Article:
Ebola: What You Need to Know

Nigeria health official display a leaflet explaining Ebola Virus Disease at the arrival hall of Murtala Muhammed International Airport in Lagos, Nigeria, Monday, Aug. 4, 2014. Nigerian authorities on Monday confirmed a second case of Ebola in Africa's most populous country, an alarming setback as officials across the region battle to stop the spread of a disease that has killed more than 700 people. (AP Photo/Sunday Alamba)
Nigeria health official display a leaflet explaining Ebola Virus Disease at the arrival hall of Murtala Muhammed International Airport in Lagos, Nigeria, Monday, Aug. 4, 2014. Nigerian authorities on Monday confirmed a second case of Ebola in Africa's most populous country, an alarming setback as officials across the region battle to stop the spread of a disease that has killed more than 700 people. (AP Photo/Sunday Alamba)

Ebola is one of numerous Viral Hemorrhagic Fevers. It is a severe, often fatal disease. Sporadic cases and outbreaks of Ebola have been reported throughout Africa. No cases of human illness have ever been diagnosed or spread within the U.S.

Ebola is NOT readily transmitted through the air from person to person like the flu or common cold. Rather, it is transmitted by contact with the blood and other body fluids (such as vomit, urine and stool) of an ill person. So it’s unlikely that someone would catch Ebola from simply being on the same plane or in the same public space with someone who was affected.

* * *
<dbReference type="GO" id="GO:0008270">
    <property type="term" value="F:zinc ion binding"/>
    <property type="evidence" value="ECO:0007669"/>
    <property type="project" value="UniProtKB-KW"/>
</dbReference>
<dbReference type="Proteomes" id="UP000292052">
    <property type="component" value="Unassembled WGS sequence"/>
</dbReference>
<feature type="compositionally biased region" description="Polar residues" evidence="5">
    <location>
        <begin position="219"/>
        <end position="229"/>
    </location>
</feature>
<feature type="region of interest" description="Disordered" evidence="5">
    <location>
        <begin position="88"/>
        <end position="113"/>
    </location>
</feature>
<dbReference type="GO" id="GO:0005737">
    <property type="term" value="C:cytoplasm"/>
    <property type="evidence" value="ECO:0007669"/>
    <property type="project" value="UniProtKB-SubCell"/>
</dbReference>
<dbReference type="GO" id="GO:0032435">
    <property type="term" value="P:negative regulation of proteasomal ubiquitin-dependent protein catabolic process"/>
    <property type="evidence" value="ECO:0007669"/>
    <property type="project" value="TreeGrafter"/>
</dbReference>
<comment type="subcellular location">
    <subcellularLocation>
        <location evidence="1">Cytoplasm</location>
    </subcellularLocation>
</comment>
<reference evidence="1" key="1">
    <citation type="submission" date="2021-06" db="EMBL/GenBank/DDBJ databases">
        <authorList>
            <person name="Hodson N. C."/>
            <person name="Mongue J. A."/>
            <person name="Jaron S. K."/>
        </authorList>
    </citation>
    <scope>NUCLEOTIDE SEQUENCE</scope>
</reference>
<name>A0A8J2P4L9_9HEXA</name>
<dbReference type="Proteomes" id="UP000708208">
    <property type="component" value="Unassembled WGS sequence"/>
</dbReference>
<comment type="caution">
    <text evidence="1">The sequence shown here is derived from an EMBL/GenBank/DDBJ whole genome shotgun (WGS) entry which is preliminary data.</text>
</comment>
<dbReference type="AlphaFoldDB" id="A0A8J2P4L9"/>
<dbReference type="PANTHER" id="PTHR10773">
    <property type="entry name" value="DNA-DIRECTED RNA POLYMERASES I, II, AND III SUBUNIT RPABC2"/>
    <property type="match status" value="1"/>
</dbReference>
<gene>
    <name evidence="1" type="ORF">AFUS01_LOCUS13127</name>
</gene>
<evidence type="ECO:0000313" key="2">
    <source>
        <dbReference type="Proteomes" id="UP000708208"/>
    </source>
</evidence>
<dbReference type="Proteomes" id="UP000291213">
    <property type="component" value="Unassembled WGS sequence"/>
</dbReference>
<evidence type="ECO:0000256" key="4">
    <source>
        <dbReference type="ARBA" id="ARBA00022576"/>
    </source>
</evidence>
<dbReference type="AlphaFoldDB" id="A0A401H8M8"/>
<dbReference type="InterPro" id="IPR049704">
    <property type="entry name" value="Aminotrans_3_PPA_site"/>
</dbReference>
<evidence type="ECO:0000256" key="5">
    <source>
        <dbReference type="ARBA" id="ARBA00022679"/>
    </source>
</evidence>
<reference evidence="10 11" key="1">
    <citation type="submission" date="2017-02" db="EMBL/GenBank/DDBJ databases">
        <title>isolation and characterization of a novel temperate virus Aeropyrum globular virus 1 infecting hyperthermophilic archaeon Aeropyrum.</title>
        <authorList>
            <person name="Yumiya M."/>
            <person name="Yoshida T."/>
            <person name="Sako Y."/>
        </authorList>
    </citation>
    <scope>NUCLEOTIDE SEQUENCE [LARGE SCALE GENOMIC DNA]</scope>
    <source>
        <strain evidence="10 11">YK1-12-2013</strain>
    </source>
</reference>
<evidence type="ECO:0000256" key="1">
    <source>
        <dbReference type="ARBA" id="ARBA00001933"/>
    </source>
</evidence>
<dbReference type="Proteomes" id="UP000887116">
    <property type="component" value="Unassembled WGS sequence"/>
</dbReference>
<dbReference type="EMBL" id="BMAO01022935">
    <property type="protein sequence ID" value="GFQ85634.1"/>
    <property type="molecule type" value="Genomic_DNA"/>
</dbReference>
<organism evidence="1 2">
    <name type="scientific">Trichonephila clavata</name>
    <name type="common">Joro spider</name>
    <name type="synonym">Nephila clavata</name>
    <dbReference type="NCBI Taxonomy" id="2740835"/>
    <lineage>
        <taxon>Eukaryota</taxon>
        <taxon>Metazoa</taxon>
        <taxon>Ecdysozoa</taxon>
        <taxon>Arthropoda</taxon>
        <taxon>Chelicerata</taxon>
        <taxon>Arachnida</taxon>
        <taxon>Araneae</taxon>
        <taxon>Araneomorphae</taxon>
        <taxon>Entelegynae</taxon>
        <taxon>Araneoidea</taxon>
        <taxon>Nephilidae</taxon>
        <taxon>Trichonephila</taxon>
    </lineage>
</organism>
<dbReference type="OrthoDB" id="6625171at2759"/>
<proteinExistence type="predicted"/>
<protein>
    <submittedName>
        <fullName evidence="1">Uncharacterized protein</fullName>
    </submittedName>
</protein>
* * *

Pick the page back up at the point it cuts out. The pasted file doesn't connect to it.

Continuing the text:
The countries in Africa struggling with Ebola have limited resources and a lack of modern medical care or facilities. This is one of the main reasons health care workers are having difficulty getting the outbreak under control.

If someone with Ebola came to the U.S., it is unlikely it would turn into an outbreak like in West Africa. That is because the U.S. has a strong health-care infrastructure.

Modern hospitals use procedures to prevent the disease from spreading, and public health officials would work to identify those at risk of infection to prevent them from spreading it to other people.

The Virginia Department of Health has a plan in place to work with its partners in the event a suspected case of Ebola is reported in the state.

Still, Ebola is serious and health officials are working with health care providers to make sure that travelers returning to the U.S. who could possibly have the virus are quickly identified, and that disease control measures are quickly put into place.

The Centers for Disease Control and Prevention advises people not to travel to Guinea, Liberia or Sierra Leone, if at all possible.

More information: http://www.cdc.gov/vhf/ebola/

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